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In the past, scientists believed that too much coffee and the caffeine therein was responsible for extra heartbeats (or heart palpitations), but according to a study out of the University at California at San Francisco, your morning cup may have been wrongly accused. Sorry for misjudging you, coffee!

The study, published in Journal of the American Heart Association, observed 1,388 healthy people, judging them based on their caffeine consumption (including chocolate, coffee, and tea) over a year. Each participant had their heart rhythms monitored for 24 hours, and 61% drank more than one caffeinated beverage in a day. This study didn’t include energy drinks, which are especially high in caffeine. As a result of the study, the researchers did not discover that higher consumption of coffee, tea or chocolate resulted in palpitations.

“Coffee, tea and dark chocolate, although containing caffeine, which can cause extra heartbeats, certainly have medicinal properties that support cardiovascular health,” says cardiologist Stephen T. Sinatra, M.D., F.A.C.C., author of Health Revelations From Heaven and Earth. “For example, green tea, black tea and coffee, contain potent antioxidants that are supportive to heart health and dark chocolate has been shown to not only reduce blood pressure but help regulate lipids as well. In this study of 1,388 participants, more than one caffeinated product daily over a twelve month period did not have a significant increase in skipped heartbeats. This is a favorable finding especially since caffeine has been a known trigger of extra heartbeats as well as arrhythmias. The study suggests that maybe it is more about balance in consuming caffeinated beverages on a regular basis. It is well known that acute consumption of caffeine can provoke undesirable cardiac effects; however, this study suggests that the body perhaps may adjust to the chronic consumption of caffeine over time. Further study with a control group should be done to assess acute consumption versus chronic consumption of caffeine in the assessment of premature heartbeat,” says Dr. Sinatra.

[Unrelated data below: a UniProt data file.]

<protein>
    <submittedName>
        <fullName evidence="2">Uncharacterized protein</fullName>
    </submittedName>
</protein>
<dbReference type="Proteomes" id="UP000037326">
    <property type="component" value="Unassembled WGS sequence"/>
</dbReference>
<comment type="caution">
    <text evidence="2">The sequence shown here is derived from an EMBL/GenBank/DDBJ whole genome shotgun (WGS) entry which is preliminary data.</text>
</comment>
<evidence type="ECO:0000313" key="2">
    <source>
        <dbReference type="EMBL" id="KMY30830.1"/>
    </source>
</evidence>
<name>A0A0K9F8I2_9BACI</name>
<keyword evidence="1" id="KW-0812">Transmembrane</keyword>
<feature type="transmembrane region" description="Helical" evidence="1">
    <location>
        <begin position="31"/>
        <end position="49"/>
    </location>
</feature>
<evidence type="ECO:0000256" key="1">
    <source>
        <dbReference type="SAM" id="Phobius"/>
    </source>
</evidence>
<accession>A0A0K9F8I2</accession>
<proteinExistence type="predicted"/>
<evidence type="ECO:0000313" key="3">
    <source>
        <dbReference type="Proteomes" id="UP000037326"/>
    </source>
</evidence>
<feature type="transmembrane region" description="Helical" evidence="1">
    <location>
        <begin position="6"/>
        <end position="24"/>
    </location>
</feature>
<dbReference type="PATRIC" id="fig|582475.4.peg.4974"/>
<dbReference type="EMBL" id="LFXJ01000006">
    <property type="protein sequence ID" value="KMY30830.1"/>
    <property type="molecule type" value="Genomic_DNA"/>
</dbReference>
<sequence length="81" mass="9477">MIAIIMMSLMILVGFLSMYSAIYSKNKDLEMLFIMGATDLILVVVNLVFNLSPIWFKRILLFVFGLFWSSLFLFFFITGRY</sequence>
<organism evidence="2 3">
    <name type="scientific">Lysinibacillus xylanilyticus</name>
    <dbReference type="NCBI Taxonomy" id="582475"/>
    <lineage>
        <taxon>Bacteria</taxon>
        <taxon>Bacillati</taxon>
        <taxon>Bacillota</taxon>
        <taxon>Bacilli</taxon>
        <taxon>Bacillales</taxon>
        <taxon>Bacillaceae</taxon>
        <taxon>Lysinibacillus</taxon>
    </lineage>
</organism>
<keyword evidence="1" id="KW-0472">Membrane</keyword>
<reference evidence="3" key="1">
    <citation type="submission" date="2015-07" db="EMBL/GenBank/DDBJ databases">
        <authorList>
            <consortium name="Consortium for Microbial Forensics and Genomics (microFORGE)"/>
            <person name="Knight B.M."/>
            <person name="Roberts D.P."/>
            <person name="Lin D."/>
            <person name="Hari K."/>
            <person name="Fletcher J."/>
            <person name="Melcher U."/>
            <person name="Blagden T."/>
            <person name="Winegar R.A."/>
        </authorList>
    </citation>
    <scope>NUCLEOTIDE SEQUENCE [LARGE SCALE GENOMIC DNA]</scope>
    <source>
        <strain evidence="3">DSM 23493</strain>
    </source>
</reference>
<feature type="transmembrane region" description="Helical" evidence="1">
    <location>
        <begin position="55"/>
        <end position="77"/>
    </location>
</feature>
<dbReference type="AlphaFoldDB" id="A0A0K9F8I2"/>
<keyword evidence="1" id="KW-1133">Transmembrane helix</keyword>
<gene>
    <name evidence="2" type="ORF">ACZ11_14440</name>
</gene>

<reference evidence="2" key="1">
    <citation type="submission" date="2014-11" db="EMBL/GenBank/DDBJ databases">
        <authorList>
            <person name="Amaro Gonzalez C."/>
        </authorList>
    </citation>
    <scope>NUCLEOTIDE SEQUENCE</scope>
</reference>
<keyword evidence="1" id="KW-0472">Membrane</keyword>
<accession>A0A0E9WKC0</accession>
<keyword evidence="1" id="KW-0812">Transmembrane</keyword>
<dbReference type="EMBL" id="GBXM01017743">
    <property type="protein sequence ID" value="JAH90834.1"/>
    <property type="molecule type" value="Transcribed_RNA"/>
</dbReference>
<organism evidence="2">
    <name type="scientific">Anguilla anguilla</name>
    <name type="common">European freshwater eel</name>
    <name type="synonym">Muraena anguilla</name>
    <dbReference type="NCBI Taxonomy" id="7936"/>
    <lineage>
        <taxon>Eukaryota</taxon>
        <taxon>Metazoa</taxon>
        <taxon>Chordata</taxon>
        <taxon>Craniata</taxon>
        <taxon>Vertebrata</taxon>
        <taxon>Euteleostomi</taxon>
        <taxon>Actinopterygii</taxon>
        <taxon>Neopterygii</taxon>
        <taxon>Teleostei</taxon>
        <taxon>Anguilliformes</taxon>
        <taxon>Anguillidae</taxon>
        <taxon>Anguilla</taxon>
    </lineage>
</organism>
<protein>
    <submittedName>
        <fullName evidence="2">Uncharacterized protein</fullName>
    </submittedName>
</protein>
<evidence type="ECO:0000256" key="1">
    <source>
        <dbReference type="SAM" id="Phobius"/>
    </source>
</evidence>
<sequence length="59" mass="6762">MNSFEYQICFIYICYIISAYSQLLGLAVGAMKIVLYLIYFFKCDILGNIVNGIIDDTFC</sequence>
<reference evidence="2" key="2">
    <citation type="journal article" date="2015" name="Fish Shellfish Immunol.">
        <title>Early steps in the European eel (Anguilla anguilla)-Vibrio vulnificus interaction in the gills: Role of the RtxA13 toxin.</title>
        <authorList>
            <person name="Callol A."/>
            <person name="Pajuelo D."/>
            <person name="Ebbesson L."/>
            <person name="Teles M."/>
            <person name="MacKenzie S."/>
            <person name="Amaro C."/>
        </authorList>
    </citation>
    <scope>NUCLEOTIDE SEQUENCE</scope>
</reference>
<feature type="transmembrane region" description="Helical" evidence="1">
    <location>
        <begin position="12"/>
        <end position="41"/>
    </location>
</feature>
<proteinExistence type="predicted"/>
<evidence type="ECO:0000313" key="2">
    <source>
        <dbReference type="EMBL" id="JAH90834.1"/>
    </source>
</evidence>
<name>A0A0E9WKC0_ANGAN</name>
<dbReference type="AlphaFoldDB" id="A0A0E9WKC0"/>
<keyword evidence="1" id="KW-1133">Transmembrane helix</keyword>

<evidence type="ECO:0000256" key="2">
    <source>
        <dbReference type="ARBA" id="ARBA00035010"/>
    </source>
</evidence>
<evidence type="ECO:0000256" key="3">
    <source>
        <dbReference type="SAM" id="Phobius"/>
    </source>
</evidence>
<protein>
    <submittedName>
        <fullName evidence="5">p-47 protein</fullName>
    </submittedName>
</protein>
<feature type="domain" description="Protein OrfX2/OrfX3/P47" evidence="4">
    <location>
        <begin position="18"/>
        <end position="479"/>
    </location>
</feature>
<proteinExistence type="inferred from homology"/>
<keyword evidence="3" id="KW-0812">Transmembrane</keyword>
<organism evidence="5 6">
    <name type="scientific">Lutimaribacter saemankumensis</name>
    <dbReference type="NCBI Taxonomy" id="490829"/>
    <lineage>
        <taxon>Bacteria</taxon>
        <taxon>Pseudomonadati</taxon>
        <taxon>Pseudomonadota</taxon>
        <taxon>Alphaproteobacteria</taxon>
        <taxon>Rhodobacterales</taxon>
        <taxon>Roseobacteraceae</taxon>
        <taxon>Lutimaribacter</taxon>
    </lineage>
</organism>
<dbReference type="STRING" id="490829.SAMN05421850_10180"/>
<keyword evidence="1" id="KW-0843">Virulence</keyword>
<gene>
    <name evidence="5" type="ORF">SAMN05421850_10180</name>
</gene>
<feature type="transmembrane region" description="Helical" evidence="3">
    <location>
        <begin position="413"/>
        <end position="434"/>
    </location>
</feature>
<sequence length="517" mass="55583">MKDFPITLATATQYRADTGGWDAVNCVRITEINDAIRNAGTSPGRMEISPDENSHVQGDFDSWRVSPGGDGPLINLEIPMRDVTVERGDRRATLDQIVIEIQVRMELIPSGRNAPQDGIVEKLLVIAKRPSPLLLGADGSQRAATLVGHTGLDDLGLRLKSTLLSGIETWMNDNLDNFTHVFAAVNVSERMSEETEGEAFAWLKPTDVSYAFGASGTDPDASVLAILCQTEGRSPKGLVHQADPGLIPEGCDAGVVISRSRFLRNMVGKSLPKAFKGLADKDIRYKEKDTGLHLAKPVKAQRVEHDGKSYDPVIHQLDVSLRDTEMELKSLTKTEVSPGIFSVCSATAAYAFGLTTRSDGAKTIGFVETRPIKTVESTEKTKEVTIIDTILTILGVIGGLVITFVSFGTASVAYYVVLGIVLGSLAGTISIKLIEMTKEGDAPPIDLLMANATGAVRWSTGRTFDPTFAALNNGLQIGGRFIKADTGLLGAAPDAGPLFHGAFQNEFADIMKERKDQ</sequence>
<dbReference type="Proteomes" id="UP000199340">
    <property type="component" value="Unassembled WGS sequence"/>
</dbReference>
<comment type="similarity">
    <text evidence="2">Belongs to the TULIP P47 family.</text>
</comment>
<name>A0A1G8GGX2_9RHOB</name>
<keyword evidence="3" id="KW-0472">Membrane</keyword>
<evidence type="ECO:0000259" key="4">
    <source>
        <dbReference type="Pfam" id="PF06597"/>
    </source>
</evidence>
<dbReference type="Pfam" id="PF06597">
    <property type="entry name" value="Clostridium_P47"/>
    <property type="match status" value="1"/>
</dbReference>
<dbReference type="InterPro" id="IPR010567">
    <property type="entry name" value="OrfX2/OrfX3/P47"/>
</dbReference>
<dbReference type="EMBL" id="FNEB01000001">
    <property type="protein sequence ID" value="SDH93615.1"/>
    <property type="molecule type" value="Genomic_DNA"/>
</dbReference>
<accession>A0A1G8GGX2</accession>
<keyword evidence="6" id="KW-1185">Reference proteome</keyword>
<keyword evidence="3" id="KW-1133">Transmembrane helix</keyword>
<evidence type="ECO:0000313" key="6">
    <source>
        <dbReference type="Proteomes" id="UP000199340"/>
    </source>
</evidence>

As long as the hours of the study are between seven and eight in the morning, we’re totally there.